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Discussion in 'Ride Reports - Epic Rides' started by JoeyBones, Aug 20, 2008.
Agreed! You've got to have some stories to share, right?
Grew up in and around DC. Learned to ride on trail 55, 90 and 150 Dream. Taught the street by my pastor, a veteran of the 101st(Chaplin), gliders at Normandy, there at Bastogne. His was the white 150 Dream. The couriers back then, were all greasy black leathers and BMWs with open access to to all offices, the White House on down. You should see those wide airheads slicing between the road boats of the time.
I get a taste of that when I stomp into Jackson Lake Lodge, just south of Yellowstone(where the "elite" meet, greet and vacation), coming off my blacked out V65 VF1100c in full road grime black leathers. Those people seem so...disconnected, above it all. Like to think I provide some "grounding". Love the sound of that v4 as I pass under the vallet parking drive through.
You guys were heroes,...crazy mf heroes but heroes none the less. NO FEAR was your lifestyle. Even back then traffic got crazy in DC and you guys risked life and limb on a constant basis, moment to moment. Thought about taking it up but did not want to get crippled. Should try it now. Been told I ride the Magna Like a dirt bike. What dya think.
Hypermotos were made for couriers...maybe a Super Duke.
Ha, Yea, a few. Ok then, I’ll give it a try…
I had an afternoon delivery to a law firm in old town Alexandria. It was probably November, and as usual for that time it was gray and soggy, with temps in the low 50’s. I had on my sweet Levi’s jacket with the white fleece lining, jeans, awesome dingo boots, yellow rubbery rain suit, and my 3/4 Bell with the bubble shield. Off the GW and headed down toward the river, I turned the corner and was confronted by a giant ‘street closed’ sign. They had a giant townhouse project going in and had the street to the law firm shut down. My 22-year old brain (without fully developed frontal lobes) thought, “Hell, I’m on an XL, I’ll just cut through that muddy construction site and save, oh, like two minutes” and off I went.
I was feeling pretty cool, kicking up a sweet muddy roost, when about mid-construction site I saw this giant muddy puddle. And who doesn’t like to play in a puddle right? So off I veered. Except it wasn’t a puddle. It was a utility trench filled to the brim with three days of steady rain. I was going at a pretty good clip when the bike dropped out from under me. I shot over the bars doing the ‘full Superman’, hit the mud, and continued the slide head first, face down, arms still in front like at any moment I was going to take to the sky.
I wasn’t muddy. Muddy isn’t a strong enough word. No, I had bonded with the earth and was now one with the terra firma. The only thing distinguishing me from the land was the whites of my eyes and a few small patches of yellow raincoat shining through. Pulling myself up, I noticed a crowd had started to gather. About mid-stand I noticed the crowd pointing and murmuring to each other, no one coming to help. “What the hell, I thought……?”, and then I looked down.
Oh God. My pants were down around my ankles. I was standing there in my muddy, tighty-whitty’s. I was all of 155 lbs back then, and at 6’ tall there wasn’t much to strap the belt to. I completely lost it. As the crowd continued to grow, I rolled around on the ground like a, well no, I was, a mud covered lunatic. I couldn’t get my pants up. They had scooped up buckets of mud in the slide and weighed about 50 lbs. I was rolling, and scooping, and pulling, and scraping, and…… you get the picture.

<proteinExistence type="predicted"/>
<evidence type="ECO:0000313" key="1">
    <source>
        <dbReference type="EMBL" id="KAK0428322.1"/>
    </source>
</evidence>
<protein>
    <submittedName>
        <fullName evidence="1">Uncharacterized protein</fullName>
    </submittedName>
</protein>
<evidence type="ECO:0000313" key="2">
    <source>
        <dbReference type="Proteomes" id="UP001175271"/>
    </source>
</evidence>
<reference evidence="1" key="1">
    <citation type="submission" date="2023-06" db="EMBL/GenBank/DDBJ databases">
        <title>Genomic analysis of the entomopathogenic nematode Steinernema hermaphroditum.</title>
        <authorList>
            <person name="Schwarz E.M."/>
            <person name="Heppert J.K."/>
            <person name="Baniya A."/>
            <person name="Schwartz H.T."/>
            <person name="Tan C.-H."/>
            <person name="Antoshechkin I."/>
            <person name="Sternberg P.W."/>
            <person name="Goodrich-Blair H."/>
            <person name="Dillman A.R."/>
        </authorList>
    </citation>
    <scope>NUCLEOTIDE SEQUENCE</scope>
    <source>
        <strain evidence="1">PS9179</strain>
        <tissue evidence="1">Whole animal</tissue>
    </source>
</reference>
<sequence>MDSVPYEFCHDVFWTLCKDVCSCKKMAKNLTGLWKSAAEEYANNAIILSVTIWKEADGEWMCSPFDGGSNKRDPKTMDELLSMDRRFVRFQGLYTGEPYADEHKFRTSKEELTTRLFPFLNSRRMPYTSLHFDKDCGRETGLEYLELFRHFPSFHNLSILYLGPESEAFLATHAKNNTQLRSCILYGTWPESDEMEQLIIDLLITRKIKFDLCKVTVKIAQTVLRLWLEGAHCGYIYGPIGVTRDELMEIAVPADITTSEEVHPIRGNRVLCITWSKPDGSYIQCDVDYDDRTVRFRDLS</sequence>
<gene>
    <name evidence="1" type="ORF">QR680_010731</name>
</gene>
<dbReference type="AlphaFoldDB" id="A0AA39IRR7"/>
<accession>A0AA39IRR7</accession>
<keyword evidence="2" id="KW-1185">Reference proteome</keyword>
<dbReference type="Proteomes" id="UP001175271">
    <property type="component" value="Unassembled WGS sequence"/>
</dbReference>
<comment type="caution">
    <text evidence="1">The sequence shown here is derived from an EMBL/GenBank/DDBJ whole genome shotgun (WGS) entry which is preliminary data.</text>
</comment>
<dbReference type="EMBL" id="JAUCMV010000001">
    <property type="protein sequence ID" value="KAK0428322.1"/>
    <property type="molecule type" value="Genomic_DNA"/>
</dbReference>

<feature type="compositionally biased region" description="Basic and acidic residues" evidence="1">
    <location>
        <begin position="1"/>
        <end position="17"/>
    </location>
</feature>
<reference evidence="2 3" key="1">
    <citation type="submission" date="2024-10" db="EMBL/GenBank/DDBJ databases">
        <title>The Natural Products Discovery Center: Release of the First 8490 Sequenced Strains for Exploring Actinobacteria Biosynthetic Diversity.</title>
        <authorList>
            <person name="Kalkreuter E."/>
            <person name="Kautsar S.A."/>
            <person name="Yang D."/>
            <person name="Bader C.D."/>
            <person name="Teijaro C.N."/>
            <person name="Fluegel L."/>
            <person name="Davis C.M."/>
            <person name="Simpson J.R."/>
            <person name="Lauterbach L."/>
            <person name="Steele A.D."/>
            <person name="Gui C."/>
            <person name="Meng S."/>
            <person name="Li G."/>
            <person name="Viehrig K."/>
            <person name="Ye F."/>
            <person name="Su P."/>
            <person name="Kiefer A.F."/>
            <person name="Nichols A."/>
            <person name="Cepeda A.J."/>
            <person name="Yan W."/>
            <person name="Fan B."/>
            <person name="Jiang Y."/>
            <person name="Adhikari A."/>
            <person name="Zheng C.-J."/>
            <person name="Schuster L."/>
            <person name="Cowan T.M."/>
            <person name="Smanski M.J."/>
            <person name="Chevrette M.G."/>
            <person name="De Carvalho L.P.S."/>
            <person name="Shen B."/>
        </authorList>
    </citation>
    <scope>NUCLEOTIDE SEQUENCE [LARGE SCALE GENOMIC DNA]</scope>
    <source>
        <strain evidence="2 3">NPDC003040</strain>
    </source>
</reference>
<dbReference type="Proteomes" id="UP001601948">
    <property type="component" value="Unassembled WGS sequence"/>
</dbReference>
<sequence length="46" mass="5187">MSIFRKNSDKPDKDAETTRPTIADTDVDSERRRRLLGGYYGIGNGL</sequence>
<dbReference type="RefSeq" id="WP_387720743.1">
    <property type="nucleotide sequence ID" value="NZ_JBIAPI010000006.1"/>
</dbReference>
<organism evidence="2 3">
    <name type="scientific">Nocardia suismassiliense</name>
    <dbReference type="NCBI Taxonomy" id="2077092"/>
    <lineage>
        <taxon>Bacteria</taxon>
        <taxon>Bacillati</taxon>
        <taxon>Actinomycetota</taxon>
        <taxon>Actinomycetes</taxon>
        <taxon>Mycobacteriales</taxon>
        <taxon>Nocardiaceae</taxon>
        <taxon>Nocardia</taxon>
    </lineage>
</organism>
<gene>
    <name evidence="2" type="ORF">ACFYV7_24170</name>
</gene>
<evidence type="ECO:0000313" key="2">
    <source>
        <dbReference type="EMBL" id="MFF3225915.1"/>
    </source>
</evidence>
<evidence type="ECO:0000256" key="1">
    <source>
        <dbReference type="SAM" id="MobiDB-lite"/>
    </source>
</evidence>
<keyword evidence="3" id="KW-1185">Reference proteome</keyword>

By now the crowd was larger than opening day at the Krispy Kreme. Finally getting my pants somewhat back to where they were intended to be, I turned my attention to the bike. I couldn’t get it out of the trench. I pulled, pushed, prayed, cussed, and finally jumped into the trench and with my last ounce of strength I was able to get the back end onto dry (haha, I said dry) ground and from there I drug the beast out of the hole.
Looking over, the crowd had grown to epic proportions. They had brought in seating and a few enterprising individuals were selling concessions. I had to get out of there. Except the bike wouldn’t start. I kicked and kicked and kicked and kicked and ……..”Oh God, Oh God, Oh God, please let my bike start, please, please, please”. About that time I think my tears had washed off enough mud to see that the kill switch was off.
And with a roar the beast started. My satchel thingy had launched early in Scene One of the tragedy and was relatively unscathed. I grabbed it, climbed on the bike and headed for the sweet salvation of the blacktop. Reaching dry land the crowd broke into thunderous applause. I clenched my fists over my head in victory over the elements, tried to give the dodging observers high fives, and roared off to the squirty wand wash place.
After the hose-down I strutted in for the drop-off and handed the secretary the package. Barely looking up while signing, I got an, “Oh, is it still raining”. “Um yes ma’am”.
In with a bang...
Do it. Take pics for us.
THAT was an awesome story! I'm hoping you have more...
AWESOME stories, EVERY one!
Well done guys, for a click, just 2 days ago because my mate Louis Couriered
in London back in the '80s . First thought ahhh this ain't gunna be much good,
no pictures, we're all used to Fantastic pics nowdays, right ?
Great thread, only regret.. reading it late and not being able to applaud
EVERY effort. I'm doing so now and hope my contribution will be getting Louis
here, to relate some tales, I'm sure he knows some of you London guys.
City commuters, like me in my yoof, have much in common with you Dispatch
guys so I have a tale or two too. Not tonight.
You have a lot to answer for JoeyBones, And it's ALL good !
Awesome read for my dull Wednesday morning.
Looking forward to hearing the stories of your "yoof"!
Part one.... 'cos my fingers are slow.
I was a latecomer to bikes, 19, here in South Australia 16 is the legal age so I'd been driving for a couple before Simon Boyce (RIP) bless you brother, arrived with a B120P Suzuki! "have a go at this Gordon", changed my life !
I was working in the city but 50% of my time was out 'bush' in Geophysical
Exploration. So the brand new road /trail Kawasaki 250, F11 was my first urban weapon. Savvy with the road from driving cars it was an ideal 1st bike, trials universals notwithstanding! First of two accidents with cages was on that bike.
Wet road, peak hour traffic, sudden stop, Bang into the car, no damage, hurt pride, lesson learned.
Here in the 'sleepy hollow' of Adelaide there is a road grid similar I reckon to many US cities. I was in the SW suburb and commuted to the centre, the Hub.
10 miles, I could go north for 7 and east for 3ish, or east 3 north 7ish, get the picture? There were sooo many alternatives ( early '70s) that it was a combination of both methods. Nowadays minor roads are speed limited, speed humped or totally blocked, does this sound familiar?